My cousin, Marianne Volk, and Cindy Stanoszek Mitrik shared their friend William Lankenau’s story recently and I really enjoyed it. I thought I would share it with you to enjoy as well. I took the liberty of “embellishing” it and bringing it a bit closer to home for all of us. I hope you enjoy it!
Checking out at Giant Eagle, the young cashier suggested to the older woman that she should bring her own grocery bags the next time that she shopped because plastic bags weren’t good for the environment.
The woman apologized and explained, “We didn’t have this “green thing” back in my earlier days.”
The clerk responded, “That’s our problem today. Your generation did not care enough to save our environment for future generations.”
She was right – our generation didn’t have the “green thing” in its day.
We walked up stairs, because we didn’t have an escalator in every store and office building. We walked to the grocery store and didn’t climb into a 300-horsepower machine every time we had to go a few blocks. But then again, back then, neighborhood family owned grocery stores like Manns Bros., Isadores, Kennedy Meat Market (aka- Andys), Alexanders, etc., were just around the corner or up the street a bit. Supermarkets were not the first “go to” since the smaller “Mom and Pop” stores did not try to price gouge you but were honest and fair to all of their customers, neighbors and friends. But she was right …we didn’t have the “green thing” in our day.
Those same grocery stores bagged our groceries in brown paper bags that we reused for numerous things, most memorable besides household garbage bags, was the use of brown paper bags as book covers for our schoolbooks. This was to ensure that public property, (the books provided for our use by the school) was not defaced by our scribbling’s. Then we were able to personalize our books on the brown paper bags. But too bad we didn’t do the “green thing” back then.
Back then, we returned milk bottles, soda bottles and beer bottles to the store or to the beer distributors. They would send them back to the plant to be washed, sterilized and refilled so that the same bottles could be used over and over. So, they truly were recycled … but we didn’t have the “green thing” back in our day.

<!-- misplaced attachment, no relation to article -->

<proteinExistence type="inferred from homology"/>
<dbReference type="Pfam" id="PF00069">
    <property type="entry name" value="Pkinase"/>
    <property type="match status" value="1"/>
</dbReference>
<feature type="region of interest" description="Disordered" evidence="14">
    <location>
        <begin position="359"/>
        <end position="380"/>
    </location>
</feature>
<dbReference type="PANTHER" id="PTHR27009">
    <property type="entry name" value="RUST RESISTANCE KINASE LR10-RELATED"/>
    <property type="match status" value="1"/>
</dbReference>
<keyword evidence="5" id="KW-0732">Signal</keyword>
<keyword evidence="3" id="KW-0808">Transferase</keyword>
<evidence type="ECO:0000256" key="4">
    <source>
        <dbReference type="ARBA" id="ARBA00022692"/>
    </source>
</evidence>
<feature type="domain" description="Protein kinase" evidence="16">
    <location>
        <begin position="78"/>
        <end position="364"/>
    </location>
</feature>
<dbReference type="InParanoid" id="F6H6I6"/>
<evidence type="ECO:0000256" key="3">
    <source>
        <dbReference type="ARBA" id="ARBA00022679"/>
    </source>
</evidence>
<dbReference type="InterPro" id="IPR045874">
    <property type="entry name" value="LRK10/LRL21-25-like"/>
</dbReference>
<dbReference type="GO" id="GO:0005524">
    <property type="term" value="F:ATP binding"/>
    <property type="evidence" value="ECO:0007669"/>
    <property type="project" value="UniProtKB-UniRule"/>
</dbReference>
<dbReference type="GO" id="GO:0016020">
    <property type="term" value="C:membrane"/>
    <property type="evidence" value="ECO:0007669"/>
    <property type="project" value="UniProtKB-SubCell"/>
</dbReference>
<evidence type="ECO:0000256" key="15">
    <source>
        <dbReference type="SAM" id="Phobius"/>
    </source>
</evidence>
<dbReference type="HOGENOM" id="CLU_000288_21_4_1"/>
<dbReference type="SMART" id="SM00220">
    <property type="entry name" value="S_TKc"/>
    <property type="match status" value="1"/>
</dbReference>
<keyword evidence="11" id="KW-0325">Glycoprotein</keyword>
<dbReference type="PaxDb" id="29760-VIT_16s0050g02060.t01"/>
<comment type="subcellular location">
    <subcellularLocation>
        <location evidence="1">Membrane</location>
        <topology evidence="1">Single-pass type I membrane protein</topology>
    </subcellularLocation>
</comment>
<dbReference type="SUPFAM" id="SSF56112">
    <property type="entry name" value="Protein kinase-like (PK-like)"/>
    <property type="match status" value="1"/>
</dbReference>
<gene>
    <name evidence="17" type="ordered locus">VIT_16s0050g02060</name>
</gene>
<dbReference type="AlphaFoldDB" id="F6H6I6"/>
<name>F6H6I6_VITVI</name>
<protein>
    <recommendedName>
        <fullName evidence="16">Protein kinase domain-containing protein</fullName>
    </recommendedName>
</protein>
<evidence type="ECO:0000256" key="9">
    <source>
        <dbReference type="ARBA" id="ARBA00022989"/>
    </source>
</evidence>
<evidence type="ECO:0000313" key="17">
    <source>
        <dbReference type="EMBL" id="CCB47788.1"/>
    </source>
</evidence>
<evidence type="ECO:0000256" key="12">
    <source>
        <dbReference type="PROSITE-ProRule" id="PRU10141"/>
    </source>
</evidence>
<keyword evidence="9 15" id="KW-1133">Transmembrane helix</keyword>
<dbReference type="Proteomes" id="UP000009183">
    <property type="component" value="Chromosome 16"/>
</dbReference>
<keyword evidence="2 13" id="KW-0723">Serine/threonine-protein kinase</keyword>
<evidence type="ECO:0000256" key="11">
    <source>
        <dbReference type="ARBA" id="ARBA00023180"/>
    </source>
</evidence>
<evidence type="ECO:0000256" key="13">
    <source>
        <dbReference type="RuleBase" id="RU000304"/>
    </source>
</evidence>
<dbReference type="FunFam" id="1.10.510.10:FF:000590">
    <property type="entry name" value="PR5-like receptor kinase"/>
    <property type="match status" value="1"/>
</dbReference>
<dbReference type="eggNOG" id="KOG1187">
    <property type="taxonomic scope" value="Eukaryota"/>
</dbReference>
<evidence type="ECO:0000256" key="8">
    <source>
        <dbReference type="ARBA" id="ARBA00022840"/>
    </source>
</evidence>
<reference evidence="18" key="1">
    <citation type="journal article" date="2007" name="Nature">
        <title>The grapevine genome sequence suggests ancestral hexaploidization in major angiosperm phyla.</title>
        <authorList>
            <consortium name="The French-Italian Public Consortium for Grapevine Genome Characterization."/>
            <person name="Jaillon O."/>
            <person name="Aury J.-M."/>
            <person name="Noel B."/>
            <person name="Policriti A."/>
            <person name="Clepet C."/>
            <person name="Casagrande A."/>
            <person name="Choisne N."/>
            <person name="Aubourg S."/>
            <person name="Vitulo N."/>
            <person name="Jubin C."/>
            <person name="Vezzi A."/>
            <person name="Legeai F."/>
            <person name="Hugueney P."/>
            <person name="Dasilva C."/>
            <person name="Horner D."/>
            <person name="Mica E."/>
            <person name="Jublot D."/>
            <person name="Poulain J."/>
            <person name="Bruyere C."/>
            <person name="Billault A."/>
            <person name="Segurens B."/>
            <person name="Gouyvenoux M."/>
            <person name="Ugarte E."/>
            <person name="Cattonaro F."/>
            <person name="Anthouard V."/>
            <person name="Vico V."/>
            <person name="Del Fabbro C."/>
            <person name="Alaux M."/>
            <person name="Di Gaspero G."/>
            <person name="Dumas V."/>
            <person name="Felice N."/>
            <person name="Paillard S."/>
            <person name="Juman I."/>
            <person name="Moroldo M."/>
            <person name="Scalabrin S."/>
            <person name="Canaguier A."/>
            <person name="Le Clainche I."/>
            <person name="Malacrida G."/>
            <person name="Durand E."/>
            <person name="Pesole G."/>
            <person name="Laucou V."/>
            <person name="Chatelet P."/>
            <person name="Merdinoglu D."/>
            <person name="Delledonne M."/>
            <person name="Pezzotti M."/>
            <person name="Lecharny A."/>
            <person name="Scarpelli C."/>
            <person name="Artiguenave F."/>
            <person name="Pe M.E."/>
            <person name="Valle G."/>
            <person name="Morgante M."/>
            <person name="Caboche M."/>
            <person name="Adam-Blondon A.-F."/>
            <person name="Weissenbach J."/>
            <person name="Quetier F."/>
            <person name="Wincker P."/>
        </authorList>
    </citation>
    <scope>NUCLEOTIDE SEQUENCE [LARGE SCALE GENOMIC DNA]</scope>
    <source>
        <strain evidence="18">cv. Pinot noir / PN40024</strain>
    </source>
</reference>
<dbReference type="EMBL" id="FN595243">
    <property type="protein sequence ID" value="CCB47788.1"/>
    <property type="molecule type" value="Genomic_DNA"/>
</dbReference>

Back then, we washed the baby’s diapers because we didn’t have the throw-away kind. We dried clothes on a line, not in an energy-gobbling machine burning up 220 volts – wind and solar power really did dry our clothes back in our early days. Kids got hand-me-down clothes from their brothers or sisters, not always brand-new clothing. But that young lady is right … we didn’t have the “green thing” back in our day.
In the kitchen, we blended and stirred by hand because we didn’t have electric machines to do everything for us. When we packaged a fragile item to store in the basement or to send in the mail, we used wadded up old newspapers to cushion it, not Styrofoam or plastic bubble wrap.
Back then, we didn’t fire up an engine and burn gasoline just to cut the lawn. We used a push mower that ran on human power. We exercised by working, so we didn’t need to go to a health club to run on treadmills that operate on electricity. But she’s right … we didn’t have the “green thing” back then.
We drank from a fountain or even the garden hose when we were thirsty instead of using a styrafoam cup or a plastic bottle every time we had a drink of water. We refilled writing pens with ink instead of buying a new pen, and we replaced the razor blades in a razor instead of throwing away the whole razor just because the blade got dull. But we didn’t have the “green thing” back then.
Back then, people took the streetcar or a bus to McKeesport or Eastland. Kids rode their bikes or walked to school, their friends, the library or Little League practice instead of turning their moms into a 24-hour taxi service. We had one electrical outlet in a room, not an entire bank of sockets to power a dozen appliances. And we didn’t need a computerized gadget to receive a signal beamed from satellites 2,000 miles out in space in order to find the nearest pizza or hot dog joint. We ALL knew where Irene’s Pizza and Jim’s Hot Dogs were!
But isn’t it sad that the current generation laments how wasteful we old folks were, just because we didn’t have the “green thing” back then?